The Travis County Commissioners Court voted unanimously to amend its economic development incentives—or, colloquially, property tax breaks—policy to include community input requirements.
The amendment "really came out of the whole Tesla negotiations," Commissioner Brigid Shea said on Tuesday, referring to the county's decision to enter into an economic incentive agreement with the electric car manufacturer earlier this year.
Union representatives and others criticized the county for what they said was an opaque process that left little time for residents to voice their concerns.
Those same advocates applauded the decision, but some also pointed out that the commissioners were scheduled to discuss whether to accept an application for another possible economic incentive agreement—referred to only as "Project Silicon Silver"—behind closed doors on the same day.
Jeremy Hendricks, a representative of the Laborers International union, which represents thousands of Texas construction and service workers, urged commissioners to apply the updated policy to Project Silicon Silver.
"I do find it troubling that you have (an item) on the agenda … to take action on another seemingly secretive deal," he said on a call into the court. "We believe this process must have input from the community."
Travis County spokesperson Hector Nieto would not say which company had applied for an incentives deal but confirmed that the policy change would apply to any agreement considered moving forward.
The new policy, which mostly mirrors the city of Austin's, requires the Commissioners Court to post draft agreements publicly and host two public hearings, as well as accept written comments, before taking action on any such deals.
Eden Meyers, a member of the local nonprofit Advocates for Social Justice Reform, supported the decision.
"I was just over the moon when Tesla announced that they were coming to Austin," she said during public comment. "That said, Tesla does not have a good reputation as a corporate citizen … and I definitely think when we're talking about spending this kind of money in the county we need the opportunity for the community to have input on that."
This amendment to the economic development agreement comes as the court continues to reconsider its economic development priorities, which have recently shifted away from providing tax breaks to large corporations, such as Tesla and Samsung, in favor of providing assistance to local businesses.
Commissioners voted to "pause" accepting new applications for economic incentive agreements in July 2019 after the Texas Legislature approved a property tax revenue cap, which limits how much property tax revenue local governments can collect.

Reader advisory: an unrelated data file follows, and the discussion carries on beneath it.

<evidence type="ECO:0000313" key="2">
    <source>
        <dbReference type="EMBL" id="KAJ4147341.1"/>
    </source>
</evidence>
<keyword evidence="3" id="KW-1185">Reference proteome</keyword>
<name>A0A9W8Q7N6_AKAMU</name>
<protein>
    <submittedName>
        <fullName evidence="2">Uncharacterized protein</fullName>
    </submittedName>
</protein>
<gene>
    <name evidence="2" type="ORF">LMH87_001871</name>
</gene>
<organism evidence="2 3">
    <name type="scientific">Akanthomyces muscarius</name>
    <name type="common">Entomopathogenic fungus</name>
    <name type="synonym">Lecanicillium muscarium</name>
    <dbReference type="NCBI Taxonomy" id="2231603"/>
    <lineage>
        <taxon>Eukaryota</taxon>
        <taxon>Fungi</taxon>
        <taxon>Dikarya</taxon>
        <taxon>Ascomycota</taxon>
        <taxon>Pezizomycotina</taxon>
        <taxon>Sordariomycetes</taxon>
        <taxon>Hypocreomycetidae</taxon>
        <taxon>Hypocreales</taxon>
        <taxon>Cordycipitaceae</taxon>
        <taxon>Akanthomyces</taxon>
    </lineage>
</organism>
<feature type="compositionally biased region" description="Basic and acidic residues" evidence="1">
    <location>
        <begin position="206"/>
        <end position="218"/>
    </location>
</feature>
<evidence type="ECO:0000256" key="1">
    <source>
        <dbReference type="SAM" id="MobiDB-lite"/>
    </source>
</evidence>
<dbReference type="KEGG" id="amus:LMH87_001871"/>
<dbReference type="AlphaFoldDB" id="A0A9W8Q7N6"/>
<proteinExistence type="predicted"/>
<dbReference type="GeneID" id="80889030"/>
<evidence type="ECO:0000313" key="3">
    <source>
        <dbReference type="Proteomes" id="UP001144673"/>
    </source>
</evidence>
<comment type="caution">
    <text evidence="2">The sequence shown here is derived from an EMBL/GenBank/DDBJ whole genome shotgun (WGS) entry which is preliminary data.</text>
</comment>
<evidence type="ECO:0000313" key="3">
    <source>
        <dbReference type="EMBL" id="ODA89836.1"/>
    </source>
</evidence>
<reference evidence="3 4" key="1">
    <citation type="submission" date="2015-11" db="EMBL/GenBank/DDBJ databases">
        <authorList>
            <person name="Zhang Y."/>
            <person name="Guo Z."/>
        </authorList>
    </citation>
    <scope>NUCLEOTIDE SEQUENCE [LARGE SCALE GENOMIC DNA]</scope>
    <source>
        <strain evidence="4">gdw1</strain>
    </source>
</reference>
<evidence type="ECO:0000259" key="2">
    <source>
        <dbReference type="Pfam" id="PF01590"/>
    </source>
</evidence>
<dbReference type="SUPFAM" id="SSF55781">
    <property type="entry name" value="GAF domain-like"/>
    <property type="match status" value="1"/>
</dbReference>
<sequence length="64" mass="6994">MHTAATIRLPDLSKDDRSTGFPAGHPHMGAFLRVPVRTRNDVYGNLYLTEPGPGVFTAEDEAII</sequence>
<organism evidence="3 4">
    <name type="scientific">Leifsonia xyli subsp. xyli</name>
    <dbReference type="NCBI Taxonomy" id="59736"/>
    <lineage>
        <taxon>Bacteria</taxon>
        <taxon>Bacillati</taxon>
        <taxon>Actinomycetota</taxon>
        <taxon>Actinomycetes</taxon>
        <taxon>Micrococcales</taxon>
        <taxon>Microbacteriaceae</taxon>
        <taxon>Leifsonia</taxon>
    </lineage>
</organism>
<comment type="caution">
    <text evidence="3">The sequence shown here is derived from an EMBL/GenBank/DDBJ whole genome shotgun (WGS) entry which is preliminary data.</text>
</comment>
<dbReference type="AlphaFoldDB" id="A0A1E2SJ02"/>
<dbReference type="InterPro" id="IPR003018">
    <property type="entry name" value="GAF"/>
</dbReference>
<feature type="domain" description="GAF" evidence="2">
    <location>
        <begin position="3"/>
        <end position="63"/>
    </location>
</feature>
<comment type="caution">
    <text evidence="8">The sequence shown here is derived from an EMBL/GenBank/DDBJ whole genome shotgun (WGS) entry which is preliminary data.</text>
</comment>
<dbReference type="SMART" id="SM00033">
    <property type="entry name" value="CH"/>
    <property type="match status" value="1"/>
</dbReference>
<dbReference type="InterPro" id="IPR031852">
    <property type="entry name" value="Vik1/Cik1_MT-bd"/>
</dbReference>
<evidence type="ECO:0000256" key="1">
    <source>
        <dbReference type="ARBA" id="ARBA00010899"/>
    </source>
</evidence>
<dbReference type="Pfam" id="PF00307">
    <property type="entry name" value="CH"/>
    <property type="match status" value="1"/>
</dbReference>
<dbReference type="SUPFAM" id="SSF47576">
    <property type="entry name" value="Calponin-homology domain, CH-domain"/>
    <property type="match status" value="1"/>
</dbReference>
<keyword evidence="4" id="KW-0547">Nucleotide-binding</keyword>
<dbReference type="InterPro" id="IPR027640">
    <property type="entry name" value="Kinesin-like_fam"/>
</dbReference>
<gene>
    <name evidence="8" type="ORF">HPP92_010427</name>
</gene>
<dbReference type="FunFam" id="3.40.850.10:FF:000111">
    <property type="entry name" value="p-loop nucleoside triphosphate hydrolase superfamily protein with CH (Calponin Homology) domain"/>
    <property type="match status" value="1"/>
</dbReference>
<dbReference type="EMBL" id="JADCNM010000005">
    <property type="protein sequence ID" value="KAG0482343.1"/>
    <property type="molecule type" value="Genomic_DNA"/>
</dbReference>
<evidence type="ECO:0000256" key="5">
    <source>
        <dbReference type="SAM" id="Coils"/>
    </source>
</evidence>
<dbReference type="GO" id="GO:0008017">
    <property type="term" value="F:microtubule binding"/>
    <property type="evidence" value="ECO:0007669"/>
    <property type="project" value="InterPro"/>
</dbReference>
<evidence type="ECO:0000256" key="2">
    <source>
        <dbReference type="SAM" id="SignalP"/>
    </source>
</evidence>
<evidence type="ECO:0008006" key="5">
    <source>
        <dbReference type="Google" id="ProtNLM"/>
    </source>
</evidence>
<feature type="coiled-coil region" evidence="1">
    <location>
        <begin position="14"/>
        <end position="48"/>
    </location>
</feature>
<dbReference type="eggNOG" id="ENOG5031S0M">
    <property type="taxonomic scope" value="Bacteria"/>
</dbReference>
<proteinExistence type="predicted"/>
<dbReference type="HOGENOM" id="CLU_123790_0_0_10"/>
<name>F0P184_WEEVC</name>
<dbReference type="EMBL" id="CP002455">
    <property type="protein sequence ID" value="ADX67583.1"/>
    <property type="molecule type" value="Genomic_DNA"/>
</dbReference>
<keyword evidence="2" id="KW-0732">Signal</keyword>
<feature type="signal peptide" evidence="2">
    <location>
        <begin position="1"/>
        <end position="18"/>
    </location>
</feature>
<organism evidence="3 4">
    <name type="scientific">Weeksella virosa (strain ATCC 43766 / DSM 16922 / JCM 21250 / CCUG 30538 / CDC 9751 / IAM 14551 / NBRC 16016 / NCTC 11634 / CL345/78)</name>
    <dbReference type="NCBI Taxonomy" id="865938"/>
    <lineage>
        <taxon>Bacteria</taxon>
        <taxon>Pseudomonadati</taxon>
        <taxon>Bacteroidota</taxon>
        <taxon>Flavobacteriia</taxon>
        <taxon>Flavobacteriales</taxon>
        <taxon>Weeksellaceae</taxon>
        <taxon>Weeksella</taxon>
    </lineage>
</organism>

"We simply cannot afford to give preferential tax treatment to our wealthiest corporate citizens, or prospective wealthy corporate citizens, under a 3.5% revenue cap," former Travis County Judge and current State Sen. Sarah Eckhardt said at the time.
Then in December, the court voted unanimously to adopt a new economic development strategic plan that prioritizes helping local businesses and workers' rights.
Amid the pandemic—and the economic recession it occasioned—the court voted to lift its moratorium in May to consider a special project, which was later revealed to be a proposed Tesla Gigafactory.
The Commissioners Court did not name the company or publicly discuss the proposed agreement until June 24.
Less than three weeks later, commissioners approved a multi-million dollar incentives agreement in exchange for 5,000 new jobs and a minimum wage of $15 an hour, including for construction workers employed by contractors and subcontractors.
We are excited to announce @Tesla has chosen Travis County for its newest Gigafactory site! This will bring an esti… https://t.co/JcylFQVWeA— Travis County TX (@Travis County TX)1595456684.0
Union representatives were critical of the court's decision and said commissioners could have demanded more from Tesla, which they argued had "a troubled history" with taxpayer subsidies and workplace safety.
The updated policy is intended to allow the public a chance to provide input on proposed deals as well as to ensure commissioners have time to incorporate their feedback in the final version.
"It really is very out of date, very traditional economic development policy and not the progressive policy that you're seeing other jurisdictions move toward—and that Travis County wants to move toward," said Diana Ramirez, the county's director of economic development and strategic development.
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